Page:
http://pubcit.typepad.com/clpblog/2011/09/thomas-cooley-law-schools-attack-on-a-critics-anonymity-hits-some-snags.html



 
 
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The odds are about 50-50, I’ll wager, that what used to be known as the
“Streisand Effect,” [ http://en.wikipedia.org/wiki/Striesand_effect ] within a
decade or even less will become widely known as the “Cooley Effect,”
after a cautionary tale involving Michigan’s Thomas M. Cooley Law
School.

That tale presently is unfolding, in a Lansing, Michigan court and now in the
media. The impending spectacle promises great entertainment value for lawyers and
non-lawyers alike, far beyond the borders of our state.

Why is Cooley Law School in court? Well, because a pseudonymous Internet
blogger, who attended Cooley (but, like many Cooley students, moved on to other
things), published some unflattering opinions about the school. The blogger,
identified only as “Rockstar05,” attracted a handful of comments, expressing
agreement, from other sympathetic pseudonymous posters. The content of what the
blogger actually said does not matter so much as the Cooley administration’s
amateur-hour reaction to the public expression of those opinions.

In its lawsuit, Cooley demands the usual remedies for which litigants
customarily pray in lawsuits – injunctive relief and money damages – as if some court
actually can put the shaving cream of free expression back in the can, at this point.

Setting aside the usual posturing, Cooley principally seeks to “out” the blogger,
and other Internet posters, presumably because revelation of their identities is viewed
as a potential vehicle to discredit opinions which, conveniently, happen to be
reproduced in Cooley’s own court filings, for the benefit of posterity. Whether the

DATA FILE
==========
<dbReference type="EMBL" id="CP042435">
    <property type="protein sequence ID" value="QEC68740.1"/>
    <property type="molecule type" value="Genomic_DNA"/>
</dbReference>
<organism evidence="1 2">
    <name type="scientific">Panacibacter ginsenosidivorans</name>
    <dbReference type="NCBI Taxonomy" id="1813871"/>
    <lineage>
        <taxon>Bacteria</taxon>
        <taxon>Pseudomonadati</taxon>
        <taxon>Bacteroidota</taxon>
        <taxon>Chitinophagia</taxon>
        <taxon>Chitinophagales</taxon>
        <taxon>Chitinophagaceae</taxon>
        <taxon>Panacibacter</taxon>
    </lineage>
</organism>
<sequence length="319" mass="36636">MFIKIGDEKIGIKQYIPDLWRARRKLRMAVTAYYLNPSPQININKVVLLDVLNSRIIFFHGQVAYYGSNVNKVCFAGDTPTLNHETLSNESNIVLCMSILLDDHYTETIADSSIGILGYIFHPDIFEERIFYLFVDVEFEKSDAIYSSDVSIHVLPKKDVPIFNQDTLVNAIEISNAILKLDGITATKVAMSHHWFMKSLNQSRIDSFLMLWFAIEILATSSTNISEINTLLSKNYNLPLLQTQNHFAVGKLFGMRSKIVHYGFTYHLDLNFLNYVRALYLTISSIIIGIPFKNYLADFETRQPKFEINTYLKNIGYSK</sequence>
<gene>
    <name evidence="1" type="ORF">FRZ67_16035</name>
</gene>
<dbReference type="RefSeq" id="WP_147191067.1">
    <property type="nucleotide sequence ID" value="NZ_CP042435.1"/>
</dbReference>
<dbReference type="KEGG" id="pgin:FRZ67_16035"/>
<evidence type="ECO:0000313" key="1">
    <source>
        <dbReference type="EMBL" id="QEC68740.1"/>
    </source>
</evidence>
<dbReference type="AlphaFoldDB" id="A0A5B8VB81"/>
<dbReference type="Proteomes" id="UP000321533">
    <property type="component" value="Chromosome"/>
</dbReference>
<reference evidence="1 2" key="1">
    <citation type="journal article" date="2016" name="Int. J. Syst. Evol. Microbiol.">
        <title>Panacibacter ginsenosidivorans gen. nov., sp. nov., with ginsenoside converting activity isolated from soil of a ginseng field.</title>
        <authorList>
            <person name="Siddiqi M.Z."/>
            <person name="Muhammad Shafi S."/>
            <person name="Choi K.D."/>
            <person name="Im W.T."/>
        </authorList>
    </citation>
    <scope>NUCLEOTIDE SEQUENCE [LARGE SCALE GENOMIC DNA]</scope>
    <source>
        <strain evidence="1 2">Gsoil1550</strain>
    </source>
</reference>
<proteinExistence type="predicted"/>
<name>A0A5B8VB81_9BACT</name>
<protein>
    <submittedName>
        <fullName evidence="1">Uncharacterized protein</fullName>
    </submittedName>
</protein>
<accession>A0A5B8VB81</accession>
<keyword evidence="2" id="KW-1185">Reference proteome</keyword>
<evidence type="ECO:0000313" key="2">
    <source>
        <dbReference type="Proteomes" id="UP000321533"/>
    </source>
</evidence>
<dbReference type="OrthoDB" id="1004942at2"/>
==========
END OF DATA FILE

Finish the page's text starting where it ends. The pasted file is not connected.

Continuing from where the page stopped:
outing strategy succeeds, or backfires, depends in part not only on whether Cooley
succeeds or fails in unmasking Rockstar05 (and Cooley stands a good chance to fail
at that venture), but also on what the blogger’s identity turns out to be, if revealed.
Without knowing in advance who the blogger is, it would seem that there’s at least
as much chance that revelation of his or her identity will increase sympathy for the
blogger’s message, as the likelihood that sympathy might decrease in any meaningful
way. Most likely, the identity information won’t matter much one way or the other,
at the end of the day, to the impact of the blogger’s message, even if revealed.

Perhaps, Cooley also is pursuing a “general deterrence” strategy, and hoping
that the prospect of further expensive litigation, against even more defendants, will
cut down on the future volume of “me, too” postings, by additional voices, supporting
the views of Rockstar05.

Perhaps. Or, alternatively, perhaps additional critics will instead emerge, who
are adept at using a somewhat more subtle and elegant choice of words, to deliver an
even more devastating critique. And who can rule out the prospect that large number
of new Rockstar05 supporters, both anonymous and self-identified, will elect to start
posting so many “me, too” messages, in a variety of fora, to make it pointless for
Cooley to hope to sue them all? It doesn’t take too much imagination, having seen
enough similar episodes play out on the Internet, to see where things are heading.